Abnormal Vaginal Bleeding
What is abnormal vaginal bleeding?
Normal vaginal bleeding, or menstruation (also called a period), is part of a woman’s menstrual cycle. It typically occurs every 21 to 35 days and lasts from two to seven days. Abnormal vaginal bleeding is bleeding from the vagina that occurs:
- between periods (including spotting)
- after sex
- during menstruation, but is heavier than usual or that lasts longer than usual, or more than seven days
- after menopause.
Abnormal vaginal bleeding has various causes, including fibroids, endometrial polyps, an infection of the uterus, pregnancy, miscarriage, ectopic pregnancy, retained products of conception following pregnancy, or cancers of the uterus including endometrial and cervical cancers.
How is abnormal vaginal bleeding evaluated?
To determine the cause of abnormal bleeding, your physician will perform a physical exam, including a pelvic exam, and may perform one or more of the following:
- blood tests, including a blood clotting profile
- hormone tests
- tests for sexually transmitted diseases
- a pregnancy test
- thyroid function tests
- Ultrasound of the pelvis to evaluate the uterus, cervix, ovaries, fallopian tubes and bladder. See the Ultrasound Imaging of the Pelvis page (www.RadiologyInfo.org/en/info.cfm?pg=pelvus) for more information.
- A transvaginal ultrasound, in which a small hand-held device is inserted into the vagina, produces pictures of the endometrium, or the lining of the uterine cavity, and the walls of the uterus, called the myometrium, as well as the ovaries.
- Sonohysterography, or ultrasound of the uterus, provides a more in-depth evaluation of the uterine cavity. In this minimally invasive procedure, a saline solution is injected into the uterine cavity to help visualize and measure the endometrium and to look for polyps or a mass of tissue. This exam may also involve an injection of air to help determine if the fallopian tubes are open.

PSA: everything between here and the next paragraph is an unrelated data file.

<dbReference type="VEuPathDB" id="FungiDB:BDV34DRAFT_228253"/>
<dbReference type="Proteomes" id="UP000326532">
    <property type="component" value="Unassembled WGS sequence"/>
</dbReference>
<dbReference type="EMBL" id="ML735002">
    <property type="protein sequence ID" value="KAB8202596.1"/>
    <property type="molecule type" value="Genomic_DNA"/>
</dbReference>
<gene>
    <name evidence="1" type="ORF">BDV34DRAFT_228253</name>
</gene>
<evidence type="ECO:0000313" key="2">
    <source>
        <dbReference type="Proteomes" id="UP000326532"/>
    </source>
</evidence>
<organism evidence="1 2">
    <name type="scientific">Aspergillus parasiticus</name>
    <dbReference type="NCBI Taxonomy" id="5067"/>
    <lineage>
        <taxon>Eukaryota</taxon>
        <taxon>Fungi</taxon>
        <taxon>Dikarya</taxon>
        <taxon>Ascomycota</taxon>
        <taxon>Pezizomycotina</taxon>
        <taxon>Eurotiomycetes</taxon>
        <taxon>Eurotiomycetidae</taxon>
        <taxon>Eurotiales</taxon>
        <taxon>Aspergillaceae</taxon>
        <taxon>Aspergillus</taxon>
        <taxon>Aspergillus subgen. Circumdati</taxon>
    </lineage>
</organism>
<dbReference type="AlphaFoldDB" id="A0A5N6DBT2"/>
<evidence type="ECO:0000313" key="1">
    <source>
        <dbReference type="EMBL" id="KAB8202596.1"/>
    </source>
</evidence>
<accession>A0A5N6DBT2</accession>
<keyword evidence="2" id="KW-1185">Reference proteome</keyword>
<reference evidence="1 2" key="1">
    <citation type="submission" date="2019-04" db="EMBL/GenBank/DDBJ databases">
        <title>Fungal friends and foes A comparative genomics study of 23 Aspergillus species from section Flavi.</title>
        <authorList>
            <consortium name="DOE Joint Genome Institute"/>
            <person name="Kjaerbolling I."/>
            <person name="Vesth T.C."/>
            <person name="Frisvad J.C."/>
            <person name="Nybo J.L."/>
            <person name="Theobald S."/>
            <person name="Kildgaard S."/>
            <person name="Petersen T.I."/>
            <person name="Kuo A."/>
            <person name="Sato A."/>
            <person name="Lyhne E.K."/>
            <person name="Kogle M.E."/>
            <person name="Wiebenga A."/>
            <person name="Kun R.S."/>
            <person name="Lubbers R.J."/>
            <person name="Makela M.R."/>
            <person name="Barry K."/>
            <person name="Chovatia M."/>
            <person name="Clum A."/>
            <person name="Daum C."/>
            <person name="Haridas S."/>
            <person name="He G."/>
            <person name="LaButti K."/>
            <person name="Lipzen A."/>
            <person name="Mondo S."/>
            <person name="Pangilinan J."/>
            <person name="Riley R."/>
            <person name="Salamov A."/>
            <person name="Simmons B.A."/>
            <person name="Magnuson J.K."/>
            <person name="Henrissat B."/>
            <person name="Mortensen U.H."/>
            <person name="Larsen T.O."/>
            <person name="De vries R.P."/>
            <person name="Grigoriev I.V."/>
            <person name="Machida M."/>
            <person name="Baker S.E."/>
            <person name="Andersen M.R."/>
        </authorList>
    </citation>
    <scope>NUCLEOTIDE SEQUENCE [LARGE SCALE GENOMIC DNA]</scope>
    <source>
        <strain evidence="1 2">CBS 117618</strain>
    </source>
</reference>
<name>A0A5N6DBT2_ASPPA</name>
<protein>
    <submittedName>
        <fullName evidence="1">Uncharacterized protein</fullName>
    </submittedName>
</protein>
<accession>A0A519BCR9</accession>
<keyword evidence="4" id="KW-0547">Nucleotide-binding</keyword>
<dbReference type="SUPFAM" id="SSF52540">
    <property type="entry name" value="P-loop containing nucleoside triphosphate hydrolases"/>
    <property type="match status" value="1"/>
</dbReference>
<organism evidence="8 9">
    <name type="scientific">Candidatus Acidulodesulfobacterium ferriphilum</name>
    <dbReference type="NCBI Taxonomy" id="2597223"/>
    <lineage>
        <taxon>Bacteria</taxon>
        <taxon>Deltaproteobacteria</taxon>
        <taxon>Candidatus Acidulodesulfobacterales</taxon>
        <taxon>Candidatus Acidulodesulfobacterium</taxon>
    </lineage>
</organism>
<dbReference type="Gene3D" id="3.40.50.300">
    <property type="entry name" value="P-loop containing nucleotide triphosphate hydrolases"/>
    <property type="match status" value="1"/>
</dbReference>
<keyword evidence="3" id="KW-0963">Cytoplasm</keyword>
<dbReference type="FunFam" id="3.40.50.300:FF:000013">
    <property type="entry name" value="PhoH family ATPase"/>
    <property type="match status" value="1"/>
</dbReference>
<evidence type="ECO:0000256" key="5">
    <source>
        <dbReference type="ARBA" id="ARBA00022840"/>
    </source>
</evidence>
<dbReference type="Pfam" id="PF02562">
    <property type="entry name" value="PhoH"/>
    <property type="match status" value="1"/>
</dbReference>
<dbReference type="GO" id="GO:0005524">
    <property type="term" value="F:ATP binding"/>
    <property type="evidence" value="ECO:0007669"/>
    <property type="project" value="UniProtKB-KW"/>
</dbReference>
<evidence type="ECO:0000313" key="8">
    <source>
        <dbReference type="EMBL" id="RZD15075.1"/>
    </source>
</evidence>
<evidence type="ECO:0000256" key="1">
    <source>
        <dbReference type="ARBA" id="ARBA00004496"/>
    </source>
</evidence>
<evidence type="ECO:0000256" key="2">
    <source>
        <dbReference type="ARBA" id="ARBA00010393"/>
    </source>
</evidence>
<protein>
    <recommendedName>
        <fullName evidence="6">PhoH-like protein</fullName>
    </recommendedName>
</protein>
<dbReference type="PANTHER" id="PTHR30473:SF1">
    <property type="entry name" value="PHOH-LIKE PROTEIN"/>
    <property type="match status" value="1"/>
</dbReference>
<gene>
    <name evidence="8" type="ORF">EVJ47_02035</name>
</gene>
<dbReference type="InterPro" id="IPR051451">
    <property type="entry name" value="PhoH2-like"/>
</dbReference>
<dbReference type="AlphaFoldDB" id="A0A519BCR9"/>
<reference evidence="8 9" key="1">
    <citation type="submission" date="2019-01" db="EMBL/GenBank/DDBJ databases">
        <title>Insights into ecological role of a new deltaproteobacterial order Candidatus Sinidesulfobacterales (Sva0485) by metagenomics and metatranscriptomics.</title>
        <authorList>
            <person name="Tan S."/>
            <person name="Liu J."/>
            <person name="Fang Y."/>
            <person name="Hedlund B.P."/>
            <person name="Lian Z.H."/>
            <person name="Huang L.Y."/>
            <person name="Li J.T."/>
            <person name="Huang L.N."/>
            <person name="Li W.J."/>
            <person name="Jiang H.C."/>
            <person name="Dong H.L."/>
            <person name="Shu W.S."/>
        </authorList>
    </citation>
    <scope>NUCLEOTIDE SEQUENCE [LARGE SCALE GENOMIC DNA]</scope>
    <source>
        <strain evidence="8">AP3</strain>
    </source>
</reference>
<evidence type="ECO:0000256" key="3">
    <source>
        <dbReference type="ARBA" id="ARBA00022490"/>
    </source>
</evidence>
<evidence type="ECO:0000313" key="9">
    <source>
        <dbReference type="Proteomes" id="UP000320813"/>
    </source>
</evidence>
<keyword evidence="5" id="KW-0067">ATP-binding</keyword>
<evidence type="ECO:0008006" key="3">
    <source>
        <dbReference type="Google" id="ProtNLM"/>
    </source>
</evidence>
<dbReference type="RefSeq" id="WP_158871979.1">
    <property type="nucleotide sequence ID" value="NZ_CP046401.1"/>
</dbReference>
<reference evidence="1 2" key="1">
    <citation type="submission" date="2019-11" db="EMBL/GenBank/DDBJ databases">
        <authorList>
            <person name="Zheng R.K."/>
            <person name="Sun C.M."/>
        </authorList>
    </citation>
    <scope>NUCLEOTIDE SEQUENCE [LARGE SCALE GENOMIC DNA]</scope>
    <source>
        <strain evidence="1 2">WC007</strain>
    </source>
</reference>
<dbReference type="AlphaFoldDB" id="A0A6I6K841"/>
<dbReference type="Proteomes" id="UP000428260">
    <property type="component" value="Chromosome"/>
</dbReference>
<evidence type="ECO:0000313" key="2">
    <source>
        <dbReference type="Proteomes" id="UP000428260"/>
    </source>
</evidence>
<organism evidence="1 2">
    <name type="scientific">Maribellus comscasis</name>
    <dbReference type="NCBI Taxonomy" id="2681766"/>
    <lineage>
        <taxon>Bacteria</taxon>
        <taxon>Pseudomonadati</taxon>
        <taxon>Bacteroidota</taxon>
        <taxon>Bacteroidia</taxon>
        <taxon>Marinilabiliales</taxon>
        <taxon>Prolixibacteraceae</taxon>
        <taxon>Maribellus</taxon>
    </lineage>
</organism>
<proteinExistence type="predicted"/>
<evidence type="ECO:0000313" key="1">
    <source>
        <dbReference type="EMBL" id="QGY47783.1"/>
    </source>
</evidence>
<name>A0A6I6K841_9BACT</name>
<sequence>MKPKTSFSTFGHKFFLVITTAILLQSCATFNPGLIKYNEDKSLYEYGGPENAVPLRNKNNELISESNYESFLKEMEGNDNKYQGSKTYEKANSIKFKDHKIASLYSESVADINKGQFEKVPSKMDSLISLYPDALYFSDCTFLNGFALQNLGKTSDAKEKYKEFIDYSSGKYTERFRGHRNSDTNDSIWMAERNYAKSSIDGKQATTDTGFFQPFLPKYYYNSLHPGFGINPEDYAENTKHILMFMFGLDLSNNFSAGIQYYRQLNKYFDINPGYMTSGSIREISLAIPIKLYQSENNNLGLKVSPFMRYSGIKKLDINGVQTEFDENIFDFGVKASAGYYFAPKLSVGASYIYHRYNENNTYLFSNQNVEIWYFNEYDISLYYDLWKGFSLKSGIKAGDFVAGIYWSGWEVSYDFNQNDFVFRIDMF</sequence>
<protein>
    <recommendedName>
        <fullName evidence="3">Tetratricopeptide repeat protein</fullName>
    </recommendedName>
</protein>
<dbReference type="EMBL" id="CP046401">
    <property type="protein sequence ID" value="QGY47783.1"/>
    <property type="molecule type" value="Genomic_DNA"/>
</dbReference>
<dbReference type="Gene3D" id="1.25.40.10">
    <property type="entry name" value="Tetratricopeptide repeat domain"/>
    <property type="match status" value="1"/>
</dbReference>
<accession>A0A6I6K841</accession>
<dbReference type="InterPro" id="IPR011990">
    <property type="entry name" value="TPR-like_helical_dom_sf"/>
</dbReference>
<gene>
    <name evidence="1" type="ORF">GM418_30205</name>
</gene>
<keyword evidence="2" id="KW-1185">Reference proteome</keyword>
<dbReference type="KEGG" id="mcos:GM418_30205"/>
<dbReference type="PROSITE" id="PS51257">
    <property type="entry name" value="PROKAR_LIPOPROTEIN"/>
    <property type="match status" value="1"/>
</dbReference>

- Pelvic MRI is used after ultrasound to better visualize fibroids, cancer, or retained products of conception. See the MRI of the Body (Chest, Abdomen, Pelvis) page (www.RadiologyInfo.org/en/info.cfm?pg=bodymr) for more information.
- Hysteroscopy involves inserting into the uterus a narrow lighted tube with an optical instrument or viewing device on the end to allow the physician to look for fibroids, polyps or other abnormalities.
- Endometrial biopsy is used to remove and examine a small sample of tissue from the endometrium under a microscope to diagnose cancer or other causes of abnormal bleeding. The procedure, which may be performed as an office procedure alone or in conjunction with hysteroscopy, involves a suction or cutting device that removes a small piece of tissue from the uterus.
How is abnormal vaginal bleeding treated?
Treatment for abnormal vaginal bleeding depends on the underlying cause, and may include:
- birth control pills or hormone-releasing intrauterine devices.
- Uterine fibroid embolization (UFE). In this minimally invasive procedure guided by an x-ray camera called a fluoroscope, tiny particles are injected through a catheter into uterine arteries that are delivering blood to fibroids, blocking blood flow and causing the fibroids to shrink.
- Endometrial ablation. Guided by a narrow lighted tube with a viewing device on the end (called a hysteroscope), the lining of the uterus is destroyed using a laser or other specialized instruments that produce heat, freezing, microwave energy or electrical currents.
- Myomectomy, the surgical removal of fibroids.
- Dilation and curettage (D&C). A procedure in which endometrial tissue is gently scraped or suctioned from the uterus.
- Hysterectomy. A surgical procedure in which the uterus is removed.
Locate an ACR-accredited provider: To locate a medical imaging or radiation oncology provider in your community, you can search the ACR-accredited facilities database.
This website does not provide costs for exams. The costs for specific medical imaging tests and treatments vary widely across geographic regions. Many—but not all—imaging procedures are covered by insurance. Discuss the fees associated with your medical imaging procedure with your doctor and/or the medical facility staff to get a better understanding of the portions covered by insurance and the possible charges that you will incur.
Web page review process: This Web page is reviewed regularly by a physician with expertise in the medical area presented and is further reviewed by committees from the American College of Radiology (ACR) and the Radiological Society of North America (RSNA), comprising physicians with expertise in several radiologic areas.
Outside links: For the convenience of our users, RadiologyInfo.org provides links to relevant websites. RadiologyInfo.org, ACR and RSNA are not responsible for the content contained on the web pages found at these links.
This page was reviewed on November 19, 2012